In their long socks, white shirts and uncomfortably tight shorts , the men of CRA had come, if not by stealth, then without permission. It was April Fools Day, 1964, when the first of the company's geologists walked into Panguna Valley. More were to follow. A claim was pegged out before the owners of the land could even know what this meant. Neither could the miners foresee what lay ahead. Technology was changing; an open-cut mine of the scale which was being planned for Bougainville had never been tried before. Panguna was an experiment that would one day become the 'biggest jewel in the RTZ crown,' but also its greatest curse.
It was in 1882 that the first traces of copper, the substance that was to so define the island's future, were found after a ship's surgeon, attached to a British expedition to Solomons Islands, H.B.Guppy, managed to collect some ore from south-east Bougainville and declare 'copper will not improbably be found in association with these islands'. It would take a good part of a century for the import of Guppy's discovery to be felt although capitalism had already arrived on Bougainville a decade before him, when in 1871, another doctor of less salubrious repute, James Murray, began kidnapping Buka men for export to the cane fields of Queensland on Australia's north-east coast.
More noble intents led the Catholics, in 1902, to Bougainville but the advent of the Missionaries of the Catholic Society of Mary, or Marists as they were commonly known, had their own impact on Bougainvilleans' traditional ways. Life before Christianity had been harsh. Inter-tribal warfare meant days marked by constant wariness, distrust and even death. The men were fully occupied guarding the women as they worked the garden or went fishing on the coast. The Marists brought with them a system of beliefs, which would gradually release many communities from this tyranny. They also brought education and new ideas, different from the colonial powers. There was never good synergy between Australia and its colonial charges on Bougainville, but the American priests were living proof of an alternative authority to the rough-shod Australian administration. Their belief in the intrinsic good of every man and their American concept of land ownership – so much closer to that of the Bougainvilleans – empowered people to question, and ultimately resist much of the administration's clumsy attempts to 'civilise' them.
By the 1960s, Bougainvilleans had withdrawn their labour from all foreign-owned plantations. Refusing to accept menial work for minimal wages, they would cut only their own copra. In 1962, a United Nations mission visited Bougainville. Members of Francis Ona's Nasioi language group living on the coast of Kieta told the visitors that they were unhappy with Australian rule. Matters weren't helped three years later, in 1965, when the Australian minister for External Territories, Charles Barnes, put in an appearance on the island only to abruptly declare that the Nasioi, as the owners of the proposed mine site, could expect exactly 'nothing' for their land but would have to be content with the standard paltry compensation for lost properties such as houses and coconut palms.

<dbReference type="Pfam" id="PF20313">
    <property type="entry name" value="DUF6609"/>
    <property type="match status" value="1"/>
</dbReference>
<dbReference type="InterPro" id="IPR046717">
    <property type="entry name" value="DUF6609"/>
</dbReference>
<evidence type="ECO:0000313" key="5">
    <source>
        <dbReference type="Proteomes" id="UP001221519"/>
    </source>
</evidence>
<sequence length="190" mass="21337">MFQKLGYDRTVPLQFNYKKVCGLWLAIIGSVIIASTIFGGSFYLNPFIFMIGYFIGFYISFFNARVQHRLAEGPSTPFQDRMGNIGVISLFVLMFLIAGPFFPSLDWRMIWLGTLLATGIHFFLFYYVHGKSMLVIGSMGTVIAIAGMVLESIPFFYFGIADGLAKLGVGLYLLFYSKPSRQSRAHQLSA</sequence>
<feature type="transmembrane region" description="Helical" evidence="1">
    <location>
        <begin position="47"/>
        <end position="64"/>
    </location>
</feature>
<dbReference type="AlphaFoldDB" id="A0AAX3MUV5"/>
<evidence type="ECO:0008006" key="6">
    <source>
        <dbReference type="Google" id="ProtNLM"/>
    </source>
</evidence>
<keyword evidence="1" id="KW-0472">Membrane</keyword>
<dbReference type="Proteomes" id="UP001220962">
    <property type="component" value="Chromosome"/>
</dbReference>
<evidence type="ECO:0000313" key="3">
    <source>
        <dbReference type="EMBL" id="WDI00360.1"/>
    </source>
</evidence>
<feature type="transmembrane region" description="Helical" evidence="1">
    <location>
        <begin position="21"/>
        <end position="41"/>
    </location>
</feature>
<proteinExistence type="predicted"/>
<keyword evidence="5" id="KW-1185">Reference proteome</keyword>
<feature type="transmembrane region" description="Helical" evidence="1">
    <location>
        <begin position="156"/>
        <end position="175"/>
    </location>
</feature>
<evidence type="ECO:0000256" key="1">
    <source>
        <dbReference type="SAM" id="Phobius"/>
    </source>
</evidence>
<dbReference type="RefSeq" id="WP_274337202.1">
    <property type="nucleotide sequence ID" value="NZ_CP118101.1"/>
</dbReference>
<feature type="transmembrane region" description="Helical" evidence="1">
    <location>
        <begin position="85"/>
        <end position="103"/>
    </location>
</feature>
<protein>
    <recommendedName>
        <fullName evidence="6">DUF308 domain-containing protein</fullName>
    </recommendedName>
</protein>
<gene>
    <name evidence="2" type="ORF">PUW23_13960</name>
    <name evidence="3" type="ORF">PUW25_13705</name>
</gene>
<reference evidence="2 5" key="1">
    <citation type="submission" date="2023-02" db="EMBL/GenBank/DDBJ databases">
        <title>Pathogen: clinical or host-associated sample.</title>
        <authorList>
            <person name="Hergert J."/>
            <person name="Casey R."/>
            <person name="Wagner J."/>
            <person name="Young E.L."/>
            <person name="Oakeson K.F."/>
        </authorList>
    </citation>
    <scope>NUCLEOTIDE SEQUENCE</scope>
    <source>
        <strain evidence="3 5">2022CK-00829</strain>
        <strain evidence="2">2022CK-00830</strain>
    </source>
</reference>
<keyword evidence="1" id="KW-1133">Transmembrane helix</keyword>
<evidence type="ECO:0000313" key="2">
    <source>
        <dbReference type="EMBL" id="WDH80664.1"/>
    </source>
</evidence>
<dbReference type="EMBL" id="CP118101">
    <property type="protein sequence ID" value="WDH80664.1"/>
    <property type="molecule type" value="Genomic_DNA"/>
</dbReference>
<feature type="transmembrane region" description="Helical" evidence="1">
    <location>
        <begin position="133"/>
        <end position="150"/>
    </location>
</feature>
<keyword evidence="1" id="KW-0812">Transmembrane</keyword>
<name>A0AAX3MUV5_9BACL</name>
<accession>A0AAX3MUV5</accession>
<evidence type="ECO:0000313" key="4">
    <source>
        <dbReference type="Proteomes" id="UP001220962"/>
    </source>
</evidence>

The more the Australian administration insisted upon the construction of the copper mine – for the sake of the future state of Papua New Guinea they said – the more the issue of the mine and Bougainville's future political status became inextricably mixed. In 1967, the Australian colonial administration – despite its role as a UN trustee of the territory – struck a deal with the Australian mining company: the Bougainville Copper Agreement.
The following year the first call for a referendum, including the option of secession, was made by a group of Bougainvilleans students who, meeting in Port Moresby, formed the Mungkas Association. A year later, when land at Arawa was being purchased for the site of the mining town, the women whose land it was lay down in front of bulldozers and grappled with police in riot gear. The administration was forced to negotiate with the villagers over the price of the land at least.
When the Australian Prime Minister, John Gorton, made a fleeting visit, the Chairman of a recently formed opposition group, Paul Lapun, sought an 'official referendum to determine the future of Bougainville', an option Gorton immediately ruled out. The same year, Teori Tau, a Nasioi from Pakia village, challenged the colonial administration's right to compulsorily acquire their land before Australia's High Court. In a decision of the full court it was ruled that section 122 of the Australian constitution empowered the Commonwealth Government to make such laws without having to provide 'just terms of acquisition'. The 'merciless intrusion' of CRA continued unabated.
By 1971 more than 1000 construction workers had come to the island. Eight years to the day after the first of CRA's geologist had walked in, production at the Panguna mine commenced. It was April Fools Day 1972. A schoolboy at Rigo High School, Francis Ona, watched as the first shipment of copper was loaded at the wharf. Like many Bougainvilleans that day, he sensed a greater import.